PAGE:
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Price rises: catching up. And tomorrow ?

The buoyant market in 2016 and the beginning of 2017 as shown by the higher volume of transactions may have a twofold effect: that of seeing fewer potential buyers who will have found what they were looking for, but also that of reducing the supply of properties for sale. The combination of these two phenomena may have the advantage of sustaining prices by virtue of the rules in economics whereby prices reflect a balance between supply and demand. That being the case, this would be a good time for buyers to buy and for vendors to sell. In that respect, a harmonization of capital gains and social security taxes with the cut-off for exemption being reduced to 15 years, as the Notaires de France has suggested to candidates running in the presidential election, would see a return to vacant properties on the market and would also curb the rise in prices, if indeed it continues. The market could then settle down and reduce the pressure on prices.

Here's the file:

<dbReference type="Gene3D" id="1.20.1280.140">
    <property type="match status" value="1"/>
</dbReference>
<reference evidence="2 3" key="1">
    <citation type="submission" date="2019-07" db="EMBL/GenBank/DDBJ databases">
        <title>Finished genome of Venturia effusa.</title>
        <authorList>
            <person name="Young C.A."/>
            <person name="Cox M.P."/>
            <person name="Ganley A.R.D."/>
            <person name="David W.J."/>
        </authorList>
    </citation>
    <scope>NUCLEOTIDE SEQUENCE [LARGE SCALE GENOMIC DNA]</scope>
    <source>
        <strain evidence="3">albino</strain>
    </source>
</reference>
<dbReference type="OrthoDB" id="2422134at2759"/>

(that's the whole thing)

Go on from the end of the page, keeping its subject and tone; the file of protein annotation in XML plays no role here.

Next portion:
Furthermore, as pointed out earlier, a pre-election wait-and-see policy can definitely be ruled out. What is to be feared is a disproportionate increase in interest rates, which would curb the financial capacity to buy and would unsettle the current balance. This scenario could come to pass if France were to exit the EU and the single currency.

An abandonment of effective tax measures (interest-free loans, Pinel) could also unsettle a market in which buyers, first-time buyers in particular, have found an additional reason for investing in bricks and mortar.

A rebalancing of relations between landlords and tenants is also to be desired, in that the latest laws protecting tenants are discouraging the French from investing in buy-to-let properties. Indeed, the tax loss following the abolition (even in part) of the “taxe d’habitation” (French council tax paid by occupants) may be offset by other taxes levied for local authorities and, why not, an increase in the “impôt foncier” (French property tax), thereby accentuating this imbalance. Soon only local councils will be able to invest in the rental market through social housing providers, and the lack of private investors could lead to a shortage of rental properties, which would ultimately be detrimental to tenants.